Peeking down into the well’s clear waters Shripada only saw her reflection but felt like something was squeezing her heart.

This was new for Shripada. In all her years she had never faced anything that could be called evil. So far spirits had only wanted to hear the right notes that could help them move on. But this entity seemed to want something else.

Trying to take deep breaths, Shripada stepped away from the well and followed Tukaram to the fort maintenance office.

In these strange circumstances an uneasy but famished Shripada was glad to know that lunch had been arranged. After a quick wash at the basin, Shripada sat cross-legged on the cool office floor. She eagerly chewed on the bhakri and spicy potatoes, trying to also listen to Tukaram.

“Madam you don’t think the ghost did this naa?” Tukara asked for the five hundredth time.

“Nothing like this has ever happened in Old Lhonepur…we might not be as hi-fi as Pune or Mumbai but more incidents like these could really hurt our reputation...”

Nodding sympathetically Shripada suddenly noticed a stack of Marathi newspapers in one corner.

“Tukaram would you have local newspapers here for the last few years?” she asked politely.

Sheepishly Tukaram replied, “Actually I do Madam. The raddiwala should have taken them away a long time ago. But as you already know, getting anyone to come here hasn’t been easy.”

After they had their lunch, Tukaram placed a sufficiently large pile of newspapers on his desk and Shripada started browsing through them. Most of the articles were about newly opened stores, marriages, movie releases and local elections. Soon Shripada noticed a pattern.

Yes, that must be it, she thought. With some effort she placed the newspapers in one corner of the office and called out to Tukaram.

“Madam do you want to bring your samaan? Shall we start with the bhoot bhajan?” He asked eagerly.

Shripada smiled. “Yes, but not yet. Could you first take me to the school?”

A wide-eyed Tukaram quickly nodded. As they made their way out of the fort, Shripada could almost sense his confusion besides the almost over-powering feeling of suffocation.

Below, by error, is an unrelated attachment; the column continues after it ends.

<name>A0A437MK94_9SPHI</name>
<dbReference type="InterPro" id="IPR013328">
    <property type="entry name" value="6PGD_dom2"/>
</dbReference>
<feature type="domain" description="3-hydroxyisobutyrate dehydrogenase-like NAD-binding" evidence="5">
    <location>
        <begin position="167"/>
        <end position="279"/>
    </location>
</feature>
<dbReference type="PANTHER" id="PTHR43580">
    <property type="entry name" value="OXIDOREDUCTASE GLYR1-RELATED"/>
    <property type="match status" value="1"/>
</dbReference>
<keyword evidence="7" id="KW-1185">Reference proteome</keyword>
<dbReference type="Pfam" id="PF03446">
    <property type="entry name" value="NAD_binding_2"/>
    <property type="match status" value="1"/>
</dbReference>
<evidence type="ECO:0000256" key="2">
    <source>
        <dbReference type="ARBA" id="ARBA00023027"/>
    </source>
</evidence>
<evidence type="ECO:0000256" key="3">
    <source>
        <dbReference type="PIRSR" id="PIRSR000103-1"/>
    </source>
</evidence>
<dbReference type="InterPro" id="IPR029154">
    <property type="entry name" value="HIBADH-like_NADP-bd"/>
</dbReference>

Tukaram only felt more confused over the next few days. Almost every afternoon, Shripada would visit Modern Vidyasagar High School and sit with different students and teachers.

Shripada had informed the school staff that she was here to understand the culture of Lhonepur and Maharashtra. But not everyone was thrilled with this. Kulkarni madam was stiffly polite at best while Rane sir was almost openly hostile. Who after all was this woman who dared to approach them? Shripada realised once again that her surname could still close many doors.

But there were a lot of exceptions. Proud of their local culture, various teachers and senior 10th standard students were only too eager to explain everything to Shripada.

Patiently listening to their stories, Shripada slowly gained their trust. She knew that it was extremely important to gain the approval of both Taksande madam and different students like Mohsin Qureshi who didn’t speak much but was always respectful, Amrita Jadhav who was a complete chatterbox, Atul Bhange who seemed to speak only in questions, and many others.

To Tukaram’s further astonishment Shripada was even singing old Marathi songs with the students and teachers. He was immensely fond of these melodies but he didn’t understand how any of this was related to the ghost.

But clearly many of the students and teachers enjoyed these musical sessions. On the fifth day, Shripada felt she could finally make her request to Taksande madam. With no hesitation, the friendly yet authoritative Taksande madam agreed.

After a final goodbye to the students, Shripada walked over to Tukaram catching a nap under a tree.

“I think we can finally deal with your spirit Tukaram.”

Tukaram was both thrilled and relieved.

“Great! Just tell me what you need madam. Lemons? Tulsi leaves? Prayer wood?”

Shripada didn’t need any of this. But she knew that to say so would really disappoint Tukaram.

“Yes, please arrange for all of these and also if possible, some Ganga jal. Oh and could you get two rickshaws to the school on Sunday morning?”

“Arre of course Madam!” a cheerful Tukaram replied. He wasn’t certain why she wanted the rickshaws but he was just glad that his bhoot bhajanwali was finally going to do something.


The parents of Mohsin Qureshi, Amrita Jadhav, Atul Bhange, Bhagyashree Kadam, Sandeep Watve, and Sneha Patil were quite surprised that their children wanted to go to school on Sunday. Oh so there was going to be a picnic to Mohinigad? The parents may have felt concerned about ghosts at the fort but knowing that Taksande madam had planned this trip, they immediately gave their consent.

Around 9.30 am, the 6 students and Taksande madam were waiting at the school gate. The school group and Tukaram went in one rickshaw and with her speakers, amplifiers and other musical instruments, Shripada managed to somehow fit into the other.

On arrival, the oppressive heat immediately made Shripada feel exhausted. But the school group was undeterred. Energetic and enthusiastic, Shripada felt their vibe rubbing off on her. This time she almost enjoyed the tour of Mohinigad.

Almost. She could still clearly feel that hostility emanating from the small concrete well.

With the touring done, the group settled down in the shade by the fort walls. How did Mohsin’s mother manage to make puran polis for the entire group on such short notice? And how did Sandeep lug around the large 2 litre water bottle for everyone? Shripada wasn’t sure. But these small acts of kindness made something inside her melt. She knew that their presence was also affecting someone else.